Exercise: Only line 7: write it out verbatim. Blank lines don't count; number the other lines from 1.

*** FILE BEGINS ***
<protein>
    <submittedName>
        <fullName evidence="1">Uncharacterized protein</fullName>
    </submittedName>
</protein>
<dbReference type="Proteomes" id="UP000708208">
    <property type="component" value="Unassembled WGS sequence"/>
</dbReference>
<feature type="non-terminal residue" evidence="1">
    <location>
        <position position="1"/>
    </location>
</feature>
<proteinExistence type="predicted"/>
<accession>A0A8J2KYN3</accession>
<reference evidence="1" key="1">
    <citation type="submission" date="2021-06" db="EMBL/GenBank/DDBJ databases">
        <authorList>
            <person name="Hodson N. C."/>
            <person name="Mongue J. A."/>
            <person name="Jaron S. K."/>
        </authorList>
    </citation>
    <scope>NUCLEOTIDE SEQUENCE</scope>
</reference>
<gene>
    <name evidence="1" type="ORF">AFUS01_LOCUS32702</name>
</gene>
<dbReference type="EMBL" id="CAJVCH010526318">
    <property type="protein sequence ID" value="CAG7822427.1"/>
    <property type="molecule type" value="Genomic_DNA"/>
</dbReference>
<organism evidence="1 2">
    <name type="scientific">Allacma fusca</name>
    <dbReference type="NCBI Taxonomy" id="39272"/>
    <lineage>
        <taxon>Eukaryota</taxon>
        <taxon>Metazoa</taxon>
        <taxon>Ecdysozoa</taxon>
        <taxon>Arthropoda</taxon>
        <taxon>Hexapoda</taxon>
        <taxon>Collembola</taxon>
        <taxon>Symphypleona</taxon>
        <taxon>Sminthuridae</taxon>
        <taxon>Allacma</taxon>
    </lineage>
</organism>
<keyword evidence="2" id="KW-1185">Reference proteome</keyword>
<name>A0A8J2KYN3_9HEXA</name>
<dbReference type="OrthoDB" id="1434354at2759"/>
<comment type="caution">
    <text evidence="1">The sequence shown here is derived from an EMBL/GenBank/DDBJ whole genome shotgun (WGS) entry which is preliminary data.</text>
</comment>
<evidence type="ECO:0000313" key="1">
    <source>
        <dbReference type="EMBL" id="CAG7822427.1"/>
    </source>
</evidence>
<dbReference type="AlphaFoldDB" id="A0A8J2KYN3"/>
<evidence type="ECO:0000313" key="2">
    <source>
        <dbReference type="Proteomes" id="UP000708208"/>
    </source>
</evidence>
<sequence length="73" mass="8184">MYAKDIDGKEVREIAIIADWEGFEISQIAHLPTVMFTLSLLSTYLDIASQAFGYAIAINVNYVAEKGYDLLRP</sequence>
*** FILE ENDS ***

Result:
    <property type="component" value="Unassembled WGS sequence"/>